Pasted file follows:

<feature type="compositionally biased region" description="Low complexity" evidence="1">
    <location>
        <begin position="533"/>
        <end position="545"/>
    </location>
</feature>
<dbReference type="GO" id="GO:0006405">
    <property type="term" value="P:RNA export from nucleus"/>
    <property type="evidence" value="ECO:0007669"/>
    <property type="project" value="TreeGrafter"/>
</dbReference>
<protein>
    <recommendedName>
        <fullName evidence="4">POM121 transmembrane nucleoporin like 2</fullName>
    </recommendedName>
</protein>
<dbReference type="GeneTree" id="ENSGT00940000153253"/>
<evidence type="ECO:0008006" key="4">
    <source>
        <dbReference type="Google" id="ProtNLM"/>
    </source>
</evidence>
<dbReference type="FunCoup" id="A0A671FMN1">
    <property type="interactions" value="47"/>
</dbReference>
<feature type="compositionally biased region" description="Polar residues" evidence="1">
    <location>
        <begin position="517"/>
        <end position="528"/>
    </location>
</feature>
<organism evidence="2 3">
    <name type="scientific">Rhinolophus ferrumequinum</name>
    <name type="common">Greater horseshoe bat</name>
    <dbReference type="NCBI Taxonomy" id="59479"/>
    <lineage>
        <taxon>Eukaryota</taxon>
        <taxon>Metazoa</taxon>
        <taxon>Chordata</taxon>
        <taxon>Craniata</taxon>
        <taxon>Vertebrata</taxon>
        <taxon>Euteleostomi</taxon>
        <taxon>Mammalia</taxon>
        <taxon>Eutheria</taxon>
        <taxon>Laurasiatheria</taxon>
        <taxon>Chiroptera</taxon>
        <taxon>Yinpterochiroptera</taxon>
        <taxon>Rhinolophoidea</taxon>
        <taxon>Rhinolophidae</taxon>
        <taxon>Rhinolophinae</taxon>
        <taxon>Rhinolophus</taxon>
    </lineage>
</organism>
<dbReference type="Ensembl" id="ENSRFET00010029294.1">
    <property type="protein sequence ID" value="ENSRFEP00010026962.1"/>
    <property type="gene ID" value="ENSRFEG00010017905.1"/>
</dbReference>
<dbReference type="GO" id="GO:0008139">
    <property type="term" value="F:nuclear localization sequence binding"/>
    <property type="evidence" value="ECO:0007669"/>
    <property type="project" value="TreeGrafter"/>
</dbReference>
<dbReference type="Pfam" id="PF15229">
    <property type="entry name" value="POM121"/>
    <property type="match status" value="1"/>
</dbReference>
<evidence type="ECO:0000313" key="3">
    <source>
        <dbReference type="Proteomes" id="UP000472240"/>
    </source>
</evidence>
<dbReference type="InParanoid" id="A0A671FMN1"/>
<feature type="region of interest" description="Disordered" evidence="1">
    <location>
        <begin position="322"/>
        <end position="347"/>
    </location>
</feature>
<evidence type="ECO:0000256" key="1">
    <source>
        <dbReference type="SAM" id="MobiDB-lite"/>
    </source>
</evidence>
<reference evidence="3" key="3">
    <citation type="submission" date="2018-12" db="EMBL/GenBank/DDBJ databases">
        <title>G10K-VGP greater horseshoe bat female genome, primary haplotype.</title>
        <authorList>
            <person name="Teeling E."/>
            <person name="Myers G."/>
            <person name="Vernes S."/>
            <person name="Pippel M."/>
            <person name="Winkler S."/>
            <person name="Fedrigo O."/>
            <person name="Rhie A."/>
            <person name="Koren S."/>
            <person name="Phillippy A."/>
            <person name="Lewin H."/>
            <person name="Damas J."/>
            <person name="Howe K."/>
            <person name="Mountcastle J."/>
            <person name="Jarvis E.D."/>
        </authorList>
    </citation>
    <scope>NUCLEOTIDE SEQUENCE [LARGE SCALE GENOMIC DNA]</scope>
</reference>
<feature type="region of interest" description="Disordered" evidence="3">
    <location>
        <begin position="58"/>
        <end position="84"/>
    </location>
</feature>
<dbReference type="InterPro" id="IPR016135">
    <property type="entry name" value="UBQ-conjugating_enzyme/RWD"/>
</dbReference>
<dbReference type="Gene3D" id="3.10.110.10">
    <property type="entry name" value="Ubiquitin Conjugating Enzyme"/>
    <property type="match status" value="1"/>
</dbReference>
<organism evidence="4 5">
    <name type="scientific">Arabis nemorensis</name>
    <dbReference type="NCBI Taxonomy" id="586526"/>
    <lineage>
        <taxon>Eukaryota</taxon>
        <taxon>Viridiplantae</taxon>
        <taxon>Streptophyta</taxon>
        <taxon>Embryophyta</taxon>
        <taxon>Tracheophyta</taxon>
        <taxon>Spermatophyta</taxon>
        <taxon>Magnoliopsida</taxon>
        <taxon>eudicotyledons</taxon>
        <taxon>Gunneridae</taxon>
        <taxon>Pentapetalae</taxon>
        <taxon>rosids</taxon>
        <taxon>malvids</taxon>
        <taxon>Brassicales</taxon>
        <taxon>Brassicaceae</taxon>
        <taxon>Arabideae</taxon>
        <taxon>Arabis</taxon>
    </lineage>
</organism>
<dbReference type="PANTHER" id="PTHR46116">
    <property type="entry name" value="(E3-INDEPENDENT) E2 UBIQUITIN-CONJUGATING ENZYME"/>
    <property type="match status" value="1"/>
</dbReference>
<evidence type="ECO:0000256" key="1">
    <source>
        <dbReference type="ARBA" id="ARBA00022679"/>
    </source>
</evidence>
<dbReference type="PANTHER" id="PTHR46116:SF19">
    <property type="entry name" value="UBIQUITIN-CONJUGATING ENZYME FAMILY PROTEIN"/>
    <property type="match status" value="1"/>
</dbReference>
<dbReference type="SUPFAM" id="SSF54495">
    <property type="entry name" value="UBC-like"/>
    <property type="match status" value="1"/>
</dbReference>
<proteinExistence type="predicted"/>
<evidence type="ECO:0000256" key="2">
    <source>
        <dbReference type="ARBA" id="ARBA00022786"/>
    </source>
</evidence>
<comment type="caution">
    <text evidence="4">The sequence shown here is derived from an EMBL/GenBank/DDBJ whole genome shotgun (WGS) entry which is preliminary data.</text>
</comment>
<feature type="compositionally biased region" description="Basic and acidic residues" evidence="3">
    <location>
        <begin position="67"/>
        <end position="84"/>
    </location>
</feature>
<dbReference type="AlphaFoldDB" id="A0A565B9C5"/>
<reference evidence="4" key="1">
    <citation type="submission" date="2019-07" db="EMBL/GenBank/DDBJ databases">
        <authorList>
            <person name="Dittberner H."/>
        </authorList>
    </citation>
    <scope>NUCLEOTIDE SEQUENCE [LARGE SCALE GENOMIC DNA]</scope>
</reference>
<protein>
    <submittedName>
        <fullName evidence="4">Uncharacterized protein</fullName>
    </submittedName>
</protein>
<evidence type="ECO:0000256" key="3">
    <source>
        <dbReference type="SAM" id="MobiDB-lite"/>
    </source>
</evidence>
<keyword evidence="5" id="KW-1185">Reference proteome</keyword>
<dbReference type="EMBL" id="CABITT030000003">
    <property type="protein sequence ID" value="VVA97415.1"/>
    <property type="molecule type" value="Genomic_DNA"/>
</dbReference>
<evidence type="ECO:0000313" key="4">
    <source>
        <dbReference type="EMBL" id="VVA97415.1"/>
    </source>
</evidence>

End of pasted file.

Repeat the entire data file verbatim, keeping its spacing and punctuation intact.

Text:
<feature type="compositionally biased region" description="Low complexity" evidence="1">
    <location>
        <begin position="533"/>
        <end position="545"/>
    </location>
</feature>
<dbReference type="GO" id="GO:0006405">
    <property type="term" value="P:RNA export from nucleus"/>
    <property type="evidence" value="ECO:0007669"/>
    <property type="project" value="TreeGrafter"/>
</dbReference>
<protein>
    <recommendedName>
        <fullName evidence="4">POM121 transmembrane nucleoporin like 2</fullName>
    </recommendedName>
</protein>
<dbReference type="GeneTree" id="ENSGT00940000153253"/>
<evidence type="ECO:0008006" key="4">
    <source>
        <dbReference type="Google" id="ProtNLM"/>
    </source>
</evidence>
<dbReference type="FunCoup" id="A0A671FMN1">
    <property type="interactions" value="47"/>
</dbReference>
<feature type="compositionally biased region" description="Polar residues" evidence="1">
    <location>
        <begin position="517"/>
        <end position="528"/>
    </location>
</feature>
<organism evidence="2 3">
    <name type="scientific">Rhinolophus ferrumequinum</name>
    <name type="common">Greater horseshoe bat</name>
    <dbReference type="NCBI Taxonomy" id="59479"/>
    <lineage>
        <taxon>Eukaryota</taxon>
        <taxon>Metazoa</taxon>
        <taxon>Chordata</taxon>
        <taxon>Craniata</taxon>
        <taxon>Vertebrata</taxon>
        <taxon>Euteleostomi</taxon>
        <taxon>Mammalia</taxon>
        <taxon>Eutheria</taxon>
        <taxon>Laurasiatheria</taxon>
        <taxon>Chiroptera</taxon>
        <taxon>Yinpterochiroptera</taxon>
        <taxon>Rhinolophoidea</taxon>
        <taxon>Rhinolophidae</taxon>
        <taxon>Rhinolophinae</taxon>
        <taxon>Rhinolophus</taxon>
    </lineage>
</organism>
<dbReference type="Ensembl" id="ENSRFET00010029294.1">
    <property type="protein sequence ID" value="ENSRFEP00010026962.1"/>
    <property type="gene ID" value="ENSRFEG00010017905.1"/>
</dbReference>
<dbReference type="GO" id="GO:0008139">
    <property type="term" value="F:nuclear localization sequence binding"/>
    <property type="evidence" value="ECO:0007669"/>
    <property type="project" value="TreeGrafter"/>
</dbReference>
<dbReference type="Pfam" id="PF15229">
    <property type="entry name" value="POM121"/>
    <property type="match status" value="1"/>
</dbReference>
<evidence type="ECO:0000313" key="3">
    <source>
        <dbReference type="Proteomes" id="UP000472240"/>
    </source>
</evidence>
<dbReference type="InParanoid" id="A0A671FMN1"/>
<feature type="region of interest" description="Disordered" evidence="1">
    <location>
        <begin position="322"/>
        <end position="347"/>
    </location>
</feature>
<evidence type="ECO:0000256" key="1">
    <source>
        <dbReference type="SAM" id="MobiDB-lite"/>
    </source>
</evidence>
<reference evidence="3" key="3">
    <citation type="submission" date="2018-12" db="EMBL/GenBank/DDBJ databases">
        <title>G10K-VGP greater horseshoe bat female genome, primary haplotype.</title>
        <authorList>
            <person name="Teeling E."/>
            <person name="Myers G."/>
            <person name="Vernes S."/>
            <person name="Pippel M."/>
            <person name="Winkler S."/>
            <person name="Fedrigo O."/>
            <person name="Rhie A."/>
            <person name="Koren S."/>
            <person name="Phillippy A."/>
            <person name="Lewin H."/>
            <person name="Damas J."/>
            <person name="Howe K."/>
            <person name="Mountcastle J."/>
            <person name="Jarvis E.D."/>
        </authorList>
    </citation>
    <scope>NUCLEOTIDE SEQUENCE [LARGE SCALE GENOMIC DNA]</scope>
</reference>
<feature type="region of interest" description="Disordered" evidence="3">
    <location>
        <begin position="58"/>
        <end position="84"/>
    </location>
</feature>
<dbReference type="InterPro" id="IPR016135">
    <property type="entry name" value="UBQ-conjugating_enzyme/RWD"/>
</dbReference>
<dbReference type="Gene3D" id="3.10.110.10">
    <property type="entry name" value="Ubiquitin Conjugating Enzyme"/>
    <property type="match status" value="1"/>
</dbReference>
<organism evidence="4 5">
    <name type="scientific">Arabis nemorensis</name>
    <dbReference type="NCBI Taxonomy" id="586526"/>
    <lineage>
        <taxon>Eukaryota</taxon>
        <taxon>Viridiplantae</taxon>
        <taxon>Streptophyta</taxon>
        <taxon>Embryophyta</taxon>
        <taxon>Tracheophyta</taxon>
        <taxon>Spermatophyta</taxon>
        <taxon>Magnoliopsida</taxon>
        <taxon>eudicotyledons</taxon>
        <taxon>Gunneridae</taxon>
        <taxon>Pentapetalae</taxon>
        <taxon>rosids</taxon>
        <taxon>malvids</taxon>
        <taxon>Brassicales</taxon>
        <taxon>Brassicaceae</taxon>
        <taxon>Arabideae</taxon>
        <taxon>Arabis</taxon>
    </lineage>
</organism>
<dbReference type="PANTHER" id="PTHR46116">
    <property type="entry name" value="(E3-INDEPENDENT) E2 UBIQUITIN-CONJUGATING ENZYME"/>
    <property type="match status" value="1"/>
</dbReference>
<evidence type="ECO:0000256" key="1">
    <source>
        <dbReference type="ARBA" id="ARBA00022679"/>
    </source>
</evidence>
<dbReference type="PANTHER" id="PTHR46116:SF19">
    <property type="entry name" value="UBIQUITIN-CONJUGATING ENZYME FAMILY PROTEIN"/>
    <property type="match status" value="1"/>
</dbReference>
<dbReference type="SUPFAM" id="SSF54495">
    <property type="entry name" value="UBC-like"/>
    <property type="match status" value="1"/>
</dbReference>
<proteinExistence type="predicted"/>
<evidence type="ECO:0000256" key="2">
    <source>
        <dbReference type="ARBA" id="ARBA00022786"/>
    </source>
</evidence>
<comment type="caution">
    <text evidence="4">The sequence shown here is derived from an EMBL/GenBank/DDBJ whole genome shotgun (WGS) entry which is preliminary data.</text>
</comment>
<feature type="compositionally biased region" description="Basic and acidic residues" evidence="3">
    <location>
        <begin position="67"/>
        <end position="84"/>
    </location>
</feature>
<dbReference type="AlphaFoldDB" id="A0A565B9C5"/>
<reference evidence="4" key="1">
    <citation type="submission" date="2019-07" db="EMBL/GenBank/DDBJ databases">
        <authorList>
            <person name="Dittberner H."/>
        </authorList>
    </citation>
    <scope>NUCLEOTIDE SEQUENCE [LARGE SCALE GENOMIC DNA]</scope>
</reference>
<protein>
    <submittedName>
        <fullName evidence="4">Uncharacterized protein</fullName>
    </submittedName>
</protein>
<evidence type="ECO:0000256" key="3">
    <source>
        <dbReference type="SAM" id="MobiDB-lite"/>
    </source>
</evidence>
<keyword evidence="5" id="KW-1185">Reference proteome</keyword>
<dbReference type="EMBL" id="CABITT030000003">
    <property type="protein sequence ID" value="VVA97415.1"/>
    <property type="molecule type" value="Genomic_DNA"/>
</dbReference>
<evidence type="ECO:0000313" key="4">
    <source>
        <dbReference type="EMBL" id="VVA97415.1"/>
    </source>
</evidence>